Smart Transport

Somerset battery storage project reaches final stages

Kiwi Power, a global energy technology company, has commissioned the final 5MW of battery storage at South Somerset District Council’s (SSDC) site at Fideoak Mill in Taunton.

The additional £2.5 million investment brings the site’s total capacity to 30MW, the UK’s largest council-owned battery storage site.

Kiwi Power’s proprietary hardware, Fruit, was installed on all 22 battery units so that the site can provide grid balancing services to National Grid.

Thomas Jennings, Kiwi Power head of optimisation, said: “Councils across the UK are seeking to make the most out of their sustainability and carbon emissions investments as they seek to meet increasingly stringent targets.

“Landmark projects such as Fideoak are vital for demonstrating how investments in battery storage and renewables are value adding and income generating.”

David Owen, director of Opium Power, said its partnership with Kiwi Power and SSDC, is the first of several joint ventures with local authorities and private sector investors it is progressing to deliver stability to a sustainably powered grid.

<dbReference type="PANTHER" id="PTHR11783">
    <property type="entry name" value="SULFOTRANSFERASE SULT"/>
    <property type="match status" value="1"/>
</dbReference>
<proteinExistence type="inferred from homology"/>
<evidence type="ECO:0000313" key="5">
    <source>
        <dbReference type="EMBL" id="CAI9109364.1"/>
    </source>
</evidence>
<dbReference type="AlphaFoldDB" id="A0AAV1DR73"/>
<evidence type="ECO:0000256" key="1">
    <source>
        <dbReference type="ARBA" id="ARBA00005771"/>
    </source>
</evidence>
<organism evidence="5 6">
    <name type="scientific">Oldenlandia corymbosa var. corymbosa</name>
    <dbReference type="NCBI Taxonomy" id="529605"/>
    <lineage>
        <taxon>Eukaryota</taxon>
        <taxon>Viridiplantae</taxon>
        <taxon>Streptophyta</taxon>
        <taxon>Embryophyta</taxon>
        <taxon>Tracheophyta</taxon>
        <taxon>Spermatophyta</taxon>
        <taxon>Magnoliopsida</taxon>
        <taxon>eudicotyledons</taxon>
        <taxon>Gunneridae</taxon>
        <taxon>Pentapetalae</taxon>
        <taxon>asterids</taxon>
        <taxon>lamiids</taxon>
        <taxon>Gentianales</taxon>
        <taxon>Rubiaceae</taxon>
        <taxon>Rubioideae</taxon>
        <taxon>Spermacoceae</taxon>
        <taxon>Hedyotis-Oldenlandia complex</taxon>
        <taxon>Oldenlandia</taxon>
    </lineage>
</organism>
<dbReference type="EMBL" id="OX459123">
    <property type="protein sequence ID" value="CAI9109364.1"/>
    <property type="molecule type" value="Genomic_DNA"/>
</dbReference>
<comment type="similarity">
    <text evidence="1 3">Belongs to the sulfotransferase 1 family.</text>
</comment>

He said: “We currently have an additional 110MW in design and build on three new battery storage systems, and we intend to work with Kiwi Power on all of them.

"The UK has already accepted that we must adapt our electricity generation system to be carbon zero compliant by the use of renewables, and indeed the Government has legislated for it.

“Grid scale battery storage is the essential required component to stabilise the inherently unstable and non-dispatchable energy generated by solar and wind.”

Watch now: Connecting Policy To Solutions Virtual Conference 2021

Smart Transport Conference returned on June 8th & 9th, to facilitate pivotal discussions on the future of transport. 

The UK’s most senior public and private sector transport leaders discussed the impact of Covid-19, achieving the Government’s decarbonisation ambitions, the need for more efficient living and better health, and much more.

Keynote speakers included: 

Kwasi Kwarteng, secretary of state at the Department for Business, Energy and Industrial Strategy (BEIS), who spoke on BEIS's approach to decarbonising transport, particularly the electrification of the vehicle industry

Keith Williams, co-author of the Williams-Shapps Plan for Rail, who spoke on rail’s role in integrated transport, decarbonisation and innovation.

Rachel Maclean, parliamentary under-secretary of state at the Department for Transport, who discussed the future of transport and its pivotal role in a ‘green recovery’ from the pandemic.

 

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